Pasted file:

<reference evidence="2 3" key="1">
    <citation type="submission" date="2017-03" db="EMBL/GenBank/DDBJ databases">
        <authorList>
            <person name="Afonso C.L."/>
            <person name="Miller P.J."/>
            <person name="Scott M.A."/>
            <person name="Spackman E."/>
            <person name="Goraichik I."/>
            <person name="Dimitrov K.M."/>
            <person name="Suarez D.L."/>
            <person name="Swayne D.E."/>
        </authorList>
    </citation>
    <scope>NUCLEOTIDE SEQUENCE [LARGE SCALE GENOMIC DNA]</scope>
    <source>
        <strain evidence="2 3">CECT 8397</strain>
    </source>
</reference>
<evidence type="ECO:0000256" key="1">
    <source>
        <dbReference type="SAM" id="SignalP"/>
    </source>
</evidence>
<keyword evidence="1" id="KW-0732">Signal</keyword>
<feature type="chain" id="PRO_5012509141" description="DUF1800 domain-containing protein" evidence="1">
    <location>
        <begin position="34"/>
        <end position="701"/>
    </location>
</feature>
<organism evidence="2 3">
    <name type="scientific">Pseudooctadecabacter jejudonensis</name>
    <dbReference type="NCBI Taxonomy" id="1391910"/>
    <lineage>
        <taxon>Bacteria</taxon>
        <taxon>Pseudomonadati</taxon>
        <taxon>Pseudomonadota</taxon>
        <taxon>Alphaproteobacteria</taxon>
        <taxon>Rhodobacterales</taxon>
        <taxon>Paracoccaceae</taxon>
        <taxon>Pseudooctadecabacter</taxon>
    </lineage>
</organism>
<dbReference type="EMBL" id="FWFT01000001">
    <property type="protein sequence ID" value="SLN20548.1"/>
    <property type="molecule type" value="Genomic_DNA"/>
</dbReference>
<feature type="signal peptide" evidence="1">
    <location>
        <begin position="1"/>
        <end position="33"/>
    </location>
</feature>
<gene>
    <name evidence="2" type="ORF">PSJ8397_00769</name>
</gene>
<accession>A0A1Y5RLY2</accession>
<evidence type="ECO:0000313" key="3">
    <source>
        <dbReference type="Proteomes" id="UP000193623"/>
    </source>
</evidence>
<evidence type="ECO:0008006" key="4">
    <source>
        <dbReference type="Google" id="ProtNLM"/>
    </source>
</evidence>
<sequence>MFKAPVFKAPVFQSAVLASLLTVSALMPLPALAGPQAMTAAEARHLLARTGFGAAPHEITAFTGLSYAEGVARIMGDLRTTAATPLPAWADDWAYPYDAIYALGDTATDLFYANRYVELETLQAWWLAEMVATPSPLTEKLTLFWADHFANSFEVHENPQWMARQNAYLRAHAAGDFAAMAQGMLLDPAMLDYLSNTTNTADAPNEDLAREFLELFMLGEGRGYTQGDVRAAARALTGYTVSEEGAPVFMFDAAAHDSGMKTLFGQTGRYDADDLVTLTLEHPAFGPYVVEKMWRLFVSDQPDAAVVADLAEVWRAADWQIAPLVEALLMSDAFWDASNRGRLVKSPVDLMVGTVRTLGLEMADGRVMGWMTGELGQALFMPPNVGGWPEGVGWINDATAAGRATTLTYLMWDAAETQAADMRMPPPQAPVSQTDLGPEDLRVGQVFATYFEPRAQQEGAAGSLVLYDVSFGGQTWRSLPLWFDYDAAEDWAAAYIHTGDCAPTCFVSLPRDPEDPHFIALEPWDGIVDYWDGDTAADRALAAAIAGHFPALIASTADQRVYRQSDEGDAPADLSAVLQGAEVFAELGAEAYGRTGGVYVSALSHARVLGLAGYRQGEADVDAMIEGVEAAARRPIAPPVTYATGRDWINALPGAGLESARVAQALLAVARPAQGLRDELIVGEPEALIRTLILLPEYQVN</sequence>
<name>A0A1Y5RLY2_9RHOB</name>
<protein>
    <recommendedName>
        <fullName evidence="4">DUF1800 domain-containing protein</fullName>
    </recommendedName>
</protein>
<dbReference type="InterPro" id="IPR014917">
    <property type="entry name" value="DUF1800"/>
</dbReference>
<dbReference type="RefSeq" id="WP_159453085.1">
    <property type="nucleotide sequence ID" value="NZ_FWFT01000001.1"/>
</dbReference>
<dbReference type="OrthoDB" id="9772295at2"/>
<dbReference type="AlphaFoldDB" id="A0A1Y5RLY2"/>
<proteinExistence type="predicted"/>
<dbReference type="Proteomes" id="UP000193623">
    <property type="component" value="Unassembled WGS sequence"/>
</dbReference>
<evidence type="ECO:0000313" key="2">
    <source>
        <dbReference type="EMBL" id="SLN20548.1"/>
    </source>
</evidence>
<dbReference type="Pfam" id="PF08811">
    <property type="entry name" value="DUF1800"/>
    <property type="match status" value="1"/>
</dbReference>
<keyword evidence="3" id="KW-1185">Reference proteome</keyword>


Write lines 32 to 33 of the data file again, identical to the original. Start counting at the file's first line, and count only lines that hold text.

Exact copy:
    <name type="scientific">Pseudooctadecabacter jejudonensis</name>
    <dbReference type="NCBI Taxonomy" id="1391910"/>